FIG. 1 shows an airport 100 that utilizes an airport monitoring system according to an exemplary embodiment of the present invention. In particular, the airport monitoring system may be configured to specifically monitor surface management. The airport 100 may be divided into a plurality of terminals. Specifically, the airport 100 may include a first terminal 105, a second terminal 110, a third terminal 115, and a fourth terminal 120. The surface management system may be centralized via a central server 125. Each terminal may also include a remote terminal. Thus, the first terminal 105 may include a first remote server 135; the second terminal 110 may include a second remote server 145; the third terminal 115 may include a third remote server 155; and the fourth terminal 120 may include a fourth remote server 165. Each server may include a respective database to store data related to surface management. Thus, the central server 125 may be connected to a central database 130; the first remote server 135 may be connected to a first remote database 140; the second remote server 145 may be connected to a second remote database 150; the third remote server 155 may be connected to a third remote database 160; and the fourth remote server 165 may be connected to a fourth remote database 170.

It should be noted that the airport monitoring system may be embodied in a processor that executes a program stored therein such as the central server 125. Thus, in an exemplary embodiment, the airport monitoring system may be run on the central server 125 of a network. In particular, the network may be for the airport 100. In another example, the network may be a private network for access by airline carriers and airport managers. The airport management system may also be a module which is associated with the server of the network. That is, the module may be a self-contained processing unit that is used in association with an already existing system. It should be noted that the exemplary embodiments described above in which the airport monitoring system being used on or with a server of a network is only exemplary. In other embodiments, the airport monitoring system may be a stand alone computing unit that acts independently of an airport network but receives data relating to surface management of the airport 100.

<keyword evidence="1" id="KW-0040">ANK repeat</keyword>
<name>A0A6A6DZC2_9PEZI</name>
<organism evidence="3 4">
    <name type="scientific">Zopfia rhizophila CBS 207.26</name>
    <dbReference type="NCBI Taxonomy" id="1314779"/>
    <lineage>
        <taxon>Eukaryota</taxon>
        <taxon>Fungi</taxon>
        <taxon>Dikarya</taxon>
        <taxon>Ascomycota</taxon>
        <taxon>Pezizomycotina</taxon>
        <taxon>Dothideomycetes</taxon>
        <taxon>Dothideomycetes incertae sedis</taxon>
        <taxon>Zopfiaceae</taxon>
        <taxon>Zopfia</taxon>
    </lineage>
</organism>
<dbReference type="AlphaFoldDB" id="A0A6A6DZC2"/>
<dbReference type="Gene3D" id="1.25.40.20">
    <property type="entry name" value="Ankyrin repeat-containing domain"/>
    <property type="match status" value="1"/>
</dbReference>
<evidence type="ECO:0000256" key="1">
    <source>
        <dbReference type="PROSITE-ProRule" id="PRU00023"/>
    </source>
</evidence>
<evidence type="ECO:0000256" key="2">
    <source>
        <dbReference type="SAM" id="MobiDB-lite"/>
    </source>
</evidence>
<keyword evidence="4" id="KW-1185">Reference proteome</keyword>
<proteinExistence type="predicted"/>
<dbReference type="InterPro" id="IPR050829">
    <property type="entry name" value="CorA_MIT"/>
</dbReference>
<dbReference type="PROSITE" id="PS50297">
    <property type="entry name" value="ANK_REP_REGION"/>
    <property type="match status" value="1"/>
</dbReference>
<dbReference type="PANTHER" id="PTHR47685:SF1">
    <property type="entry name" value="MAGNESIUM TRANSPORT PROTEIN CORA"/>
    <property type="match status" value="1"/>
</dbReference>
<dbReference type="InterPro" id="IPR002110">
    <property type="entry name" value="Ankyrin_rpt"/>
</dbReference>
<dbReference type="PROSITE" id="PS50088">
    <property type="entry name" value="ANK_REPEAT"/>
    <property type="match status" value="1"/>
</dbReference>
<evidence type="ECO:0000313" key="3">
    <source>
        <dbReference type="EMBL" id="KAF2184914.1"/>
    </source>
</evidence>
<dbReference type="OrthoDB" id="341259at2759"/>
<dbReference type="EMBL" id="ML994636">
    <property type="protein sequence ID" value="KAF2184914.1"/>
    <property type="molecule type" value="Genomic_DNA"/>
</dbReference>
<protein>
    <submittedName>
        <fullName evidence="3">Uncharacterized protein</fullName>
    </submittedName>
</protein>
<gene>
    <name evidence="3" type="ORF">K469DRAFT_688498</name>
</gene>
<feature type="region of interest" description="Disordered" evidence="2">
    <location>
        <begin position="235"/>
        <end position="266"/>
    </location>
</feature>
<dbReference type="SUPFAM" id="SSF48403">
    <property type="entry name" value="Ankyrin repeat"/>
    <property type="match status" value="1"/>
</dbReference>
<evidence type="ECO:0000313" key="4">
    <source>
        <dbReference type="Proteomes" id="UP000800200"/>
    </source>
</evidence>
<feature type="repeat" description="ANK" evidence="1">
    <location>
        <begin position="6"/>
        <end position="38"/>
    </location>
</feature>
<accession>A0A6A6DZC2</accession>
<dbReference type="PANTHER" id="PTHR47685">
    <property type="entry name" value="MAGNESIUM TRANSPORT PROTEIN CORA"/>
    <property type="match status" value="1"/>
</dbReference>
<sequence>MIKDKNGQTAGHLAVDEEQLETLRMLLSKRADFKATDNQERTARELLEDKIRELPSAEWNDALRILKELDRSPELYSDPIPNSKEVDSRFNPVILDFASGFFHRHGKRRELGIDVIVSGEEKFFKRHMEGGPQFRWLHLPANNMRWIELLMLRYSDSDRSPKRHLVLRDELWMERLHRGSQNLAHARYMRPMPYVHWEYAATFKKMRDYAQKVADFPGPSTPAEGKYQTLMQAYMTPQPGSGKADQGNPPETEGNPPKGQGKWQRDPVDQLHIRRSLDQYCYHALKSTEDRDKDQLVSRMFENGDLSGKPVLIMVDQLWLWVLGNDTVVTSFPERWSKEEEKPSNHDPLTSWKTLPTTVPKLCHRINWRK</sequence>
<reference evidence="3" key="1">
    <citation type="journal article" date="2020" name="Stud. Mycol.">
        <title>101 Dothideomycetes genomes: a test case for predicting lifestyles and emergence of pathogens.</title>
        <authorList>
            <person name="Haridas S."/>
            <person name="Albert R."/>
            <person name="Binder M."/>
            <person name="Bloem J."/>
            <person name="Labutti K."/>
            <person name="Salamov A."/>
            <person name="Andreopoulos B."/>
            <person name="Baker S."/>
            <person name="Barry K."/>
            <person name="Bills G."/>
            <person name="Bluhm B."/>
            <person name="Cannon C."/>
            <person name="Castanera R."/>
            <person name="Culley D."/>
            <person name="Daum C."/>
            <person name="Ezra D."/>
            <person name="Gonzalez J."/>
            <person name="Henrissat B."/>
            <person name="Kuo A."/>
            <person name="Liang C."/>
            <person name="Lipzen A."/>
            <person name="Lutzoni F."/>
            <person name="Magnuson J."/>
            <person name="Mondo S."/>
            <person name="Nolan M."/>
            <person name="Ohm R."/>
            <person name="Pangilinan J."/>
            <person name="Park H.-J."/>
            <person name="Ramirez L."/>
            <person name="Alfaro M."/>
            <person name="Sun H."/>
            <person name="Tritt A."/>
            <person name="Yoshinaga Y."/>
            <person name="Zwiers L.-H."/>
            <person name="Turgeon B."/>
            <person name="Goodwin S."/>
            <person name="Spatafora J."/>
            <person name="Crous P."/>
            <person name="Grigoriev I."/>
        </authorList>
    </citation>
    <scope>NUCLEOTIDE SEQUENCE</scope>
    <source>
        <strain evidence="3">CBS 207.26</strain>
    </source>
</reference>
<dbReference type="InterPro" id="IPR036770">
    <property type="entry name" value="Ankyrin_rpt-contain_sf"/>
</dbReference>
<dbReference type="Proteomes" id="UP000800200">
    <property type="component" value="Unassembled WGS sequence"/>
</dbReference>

It should be noted that the exemplary airport monitoring system may receive data from a variety of sources. For example, the particular airport may have installed the FAA ASDE-X system that provides surface data on aircraft that are on runways and taxiways. In addition, the airport monitoring system may receive information from passive radar systems that are installed on the airport site. Other sources of information may include commercially available gate feeds that indicate when aircraft have blocked-out (pushed away from a gate) or blocked-in (arrived at a gate).

The airport monitoring system may be configured to provide effective decision support that alters organizational behavior and business practices of an airport. As a result, significant cost savings from reduced fuel burn, higher traffic throughput and schedule completion with fewer overall delayed operational minutes may be realized. Additionally, passenger disruptions such as aircraft “holdouts” may be reduced which also contributes to an overall greater operational efficiency and airline reliability.

In order to achieve the above, the airport monitoring system according to the exemplary embodiments of the present invention may generate departure schedules by sequencing departures with known data relating to surface management. The airport monitoring system may be configured to understand visual locations of aircraft in queues, especially during congested/ground-delayed departure banks. Related information such as status of departure fixes, average block-out to off times, runway configuration and departure queues by fix may also be used by the airport monitoring system. The surface management data and the above listed data assist in filing for the most optimal departure schedule to be generated that includes coded departure routes for the aircraft. The coded departure routes may sequence push-backs and streams into active taxiways and prioritize requests for departure from air traffic control for aircraft already in the queue during extended delays.